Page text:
| 6 ft 3 in (1.91 m)|
185 lb (84 kg)
|Born|| July 11 1963,|
Prince Albert, SK, Canada
|Pro Career||1983 – 1987|
Todd Bergen (born July 11, 1963 in Prince Albert, Saskatchewan, Canada) is a retired professional ice hockey centre who had a short-lived and strange career, most notably with the Philadelphia Flyers of the National Hockey League in 1984–85.
Bergen started off his notable career with the Prince Albert Raiders of the Western Hockey League. He had actually not played in an organized hockey league until he was 16 years old, but was able to make the Raiders just a couple of years later. He was drafted 98th overall by the Philadelphia Flyers in the 1982 NHL Entry Draft, even before he played a game with the Raiders. It did not take him long to produce for the Raiders, who were in their first season ever, as he scored 81 points in 70 games in his first season in 1982–83. The next year he got off to a torrid start, scoring 50 goals in his first 35 games of the season and finished the year with 57 goals and 96 points in only 43 games.
The next season he started with the Hershey Bears of the American Hockey League, and once again put his scoring skills to work, scoring 20 goals and 39 points in only 38 games. He played well enough to get called up to the Philadelphia Flyers by January. In his first NHL game on January 8, 1985, he scored two goals including the game-winner in a 5–3 victory over the Vancouver Canucks in Philadelphia. However, the next game he suffered an abdominal injury that caused him to miss two months of play. After two months the injury did not heal, but he returned to action. Despite the pain he was in when he was playing, Bergen managed to score goals in each of his first three games back, as well as scoring five goals in the final four games of the regular season, and the team was undefeated after he returned. In the playoffs that year he led all rookies with 13 points, and helped the Flyers reach the 1985 Stanley Cup Finals
However, Bergen often clashed with Flyers' coach Mike Keenan, whom Bergen felt criticized him far too often, and their relationship never improved. According to Bergen, Keenan made him do two-a-day workouts on and off the ice after he came back and made sure that players would stand guard to make sure that Bergen did what he was supposed to do, all while he still had his abdominal injury. As a result, Bergen refused to report to training camp the following year, and was promptly suspended by the Flyers. Bergen said he lost his love for the game because of Keenan and the Flyers, and announced his retirement in September 1985 to pursue a professional golfing career. He was then suspended by the Flyers for refusing to report to training camp. Bergen was a pretty good golfer, having only a minus-one handicap, and played in some Pro-Am tournaments in Florida. In the meantime he was traded by the Flyers to the Minnesota North Stars on November 29, 1985.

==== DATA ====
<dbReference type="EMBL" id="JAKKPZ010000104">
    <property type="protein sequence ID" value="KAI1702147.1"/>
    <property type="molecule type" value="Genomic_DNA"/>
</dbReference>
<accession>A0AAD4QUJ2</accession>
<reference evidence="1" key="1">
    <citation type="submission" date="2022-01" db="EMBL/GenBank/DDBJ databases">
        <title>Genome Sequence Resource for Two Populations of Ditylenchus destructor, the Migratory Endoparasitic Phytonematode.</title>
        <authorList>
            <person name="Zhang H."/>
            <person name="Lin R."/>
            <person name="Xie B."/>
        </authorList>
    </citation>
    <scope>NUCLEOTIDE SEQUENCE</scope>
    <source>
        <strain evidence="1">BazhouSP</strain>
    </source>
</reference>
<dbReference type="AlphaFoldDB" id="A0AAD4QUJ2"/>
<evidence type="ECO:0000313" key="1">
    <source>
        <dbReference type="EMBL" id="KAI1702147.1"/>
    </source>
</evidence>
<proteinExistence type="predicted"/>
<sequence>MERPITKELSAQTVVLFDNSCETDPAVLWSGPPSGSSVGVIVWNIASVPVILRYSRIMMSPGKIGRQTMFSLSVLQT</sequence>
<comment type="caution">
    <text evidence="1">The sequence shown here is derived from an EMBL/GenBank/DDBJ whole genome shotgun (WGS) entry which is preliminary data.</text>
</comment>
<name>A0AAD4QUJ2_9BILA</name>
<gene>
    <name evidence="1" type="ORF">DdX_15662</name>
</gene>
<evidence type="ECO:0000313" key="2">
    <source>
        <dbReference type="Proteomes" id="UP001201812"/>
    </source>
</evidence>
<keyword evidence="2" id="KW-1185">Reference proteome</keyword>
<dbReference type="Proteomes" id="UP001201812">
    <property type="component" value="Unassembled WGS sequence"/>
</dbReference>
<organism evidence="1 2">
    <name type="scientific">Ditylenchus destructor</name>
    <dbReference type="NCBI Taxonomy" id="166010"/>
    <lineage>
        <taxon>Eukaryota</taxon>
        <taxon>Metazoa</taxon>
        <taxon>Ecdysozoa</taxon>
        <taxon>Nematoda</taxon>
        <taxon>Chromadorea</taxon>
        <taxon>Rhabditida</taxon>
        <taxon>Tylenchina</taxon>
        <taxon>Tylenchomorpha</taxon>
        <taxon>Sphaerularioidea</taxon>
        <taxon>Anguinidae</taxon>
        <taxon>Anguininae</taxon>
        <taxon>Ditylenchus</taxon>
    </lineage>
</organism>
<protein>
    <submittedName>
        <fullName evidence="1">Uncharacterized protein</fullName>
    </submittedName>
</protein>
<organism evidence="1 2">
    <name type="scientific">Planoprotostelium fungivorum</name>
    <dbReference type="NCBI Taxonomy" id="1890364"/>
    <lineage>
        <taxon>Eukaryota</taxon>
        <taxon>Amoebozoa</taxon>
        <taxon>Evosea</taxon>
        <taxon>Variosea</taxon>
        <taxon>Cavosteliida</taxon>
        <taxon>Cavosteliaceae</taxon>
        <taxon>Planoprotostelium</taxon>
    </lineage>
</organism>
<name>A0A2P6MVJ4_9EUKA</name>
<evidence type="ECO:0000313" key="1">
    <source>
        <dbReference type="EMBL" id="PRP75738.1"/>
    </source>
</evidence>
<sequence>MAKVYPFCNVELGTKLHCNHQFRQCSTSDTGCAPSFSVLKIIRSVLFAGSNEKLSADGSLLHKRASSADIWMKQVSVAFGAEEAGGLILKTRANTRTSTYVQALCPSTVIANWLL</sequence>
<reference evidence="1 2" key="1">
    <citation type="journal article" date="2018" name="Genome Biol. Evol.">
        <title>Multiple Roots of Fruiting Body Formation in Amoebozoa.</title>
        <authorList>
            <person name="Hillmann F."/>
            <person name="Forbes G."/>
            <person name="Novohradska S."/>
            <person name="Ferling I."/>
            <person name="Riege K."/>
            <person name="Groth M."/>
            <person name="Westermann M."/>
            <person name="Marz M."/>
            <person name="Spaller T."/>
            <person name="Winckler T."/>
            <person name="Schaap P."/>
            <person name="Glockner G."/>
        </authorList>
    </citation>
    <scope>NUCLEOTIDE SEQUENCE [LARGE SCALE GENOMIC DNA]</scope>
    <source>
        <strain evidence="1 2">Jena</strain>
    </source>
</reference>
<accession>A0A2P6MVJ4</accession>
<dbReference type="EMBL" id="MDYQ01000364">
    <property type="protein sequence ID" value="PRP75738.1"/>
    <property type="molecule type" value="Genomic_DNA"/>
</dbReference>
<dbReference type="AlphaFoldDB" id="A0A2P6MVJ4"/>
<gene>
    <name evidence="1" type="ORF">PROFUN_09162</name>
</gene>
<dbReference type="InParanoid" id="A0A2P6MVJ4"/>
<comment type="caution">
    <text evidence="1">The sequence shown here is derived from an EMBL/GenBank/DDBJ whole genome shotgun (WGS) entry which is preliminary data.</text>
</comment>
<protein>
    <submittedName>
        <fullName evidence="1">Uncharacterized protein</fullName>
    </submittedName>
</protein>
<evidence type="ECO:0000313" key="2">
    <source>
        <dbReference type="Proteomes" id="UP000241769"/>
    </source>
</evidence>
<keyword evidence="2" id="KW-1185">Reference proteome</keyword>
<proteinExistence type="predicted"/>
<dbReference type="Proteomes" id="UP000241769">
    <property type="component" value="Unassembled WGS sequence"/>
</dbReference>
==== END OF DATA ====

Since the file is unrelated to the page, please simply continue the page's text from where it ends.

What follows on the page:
He reported to the North Stars, but after his second practice with the team, the pain in his abdomen returned. The North Stars took an MRI, and found that Bergen's injury was more serious than many thought. He missed the whole 1985–86 season as a result. The next year, Bergen returned to play for the North Stars' AHL affiliate, the Springfield Indians. He managed to score 12 goals and 23 points in 27 games. However, when his contract expired after the season, the North Stars did not offer him a new one. Instead, Bergen quit hockey again, and once again moved on to play golf. He was a club pro in Prince Albert, then later on Vancouver Island.
Bergen now owns a tackle business in Campbell River, British Columbia called Dymara Industries. In the December 14, 2004 issue of The Hockey News, there was a feature article by Mike Brophy remembering the career of Bergen and in a quote by Bergen in the article, "I didn't disappear; I got disappeared" to explain what happened to his NHL career.
Bergen is the NHL leader in the modern-era for career goals-per-game at 0.786, with a minimum of 10 games played, although he is not officially recognized for holding the career goals-per-game record by the NHL on account of him playing so few games.
|1982–83||Prince Albert Raiders||WHL||70||34||47||81||17||—||—||—||—||—||—||—||—||—|
|1983–84||Prince Albert Raiders||WHL||43||57||39||96||15||—||—||—||—||5||2||5||7||4|
- Brophy, Mike, "Career that never was", The Hockey News Vol. 58 No. 16
- Podnieks, Andrew, Players: The Ultimate A-Z Guide of Everyone Who Has Ever Played in the NHL, pg. 61, ISBN 0–385–25999–9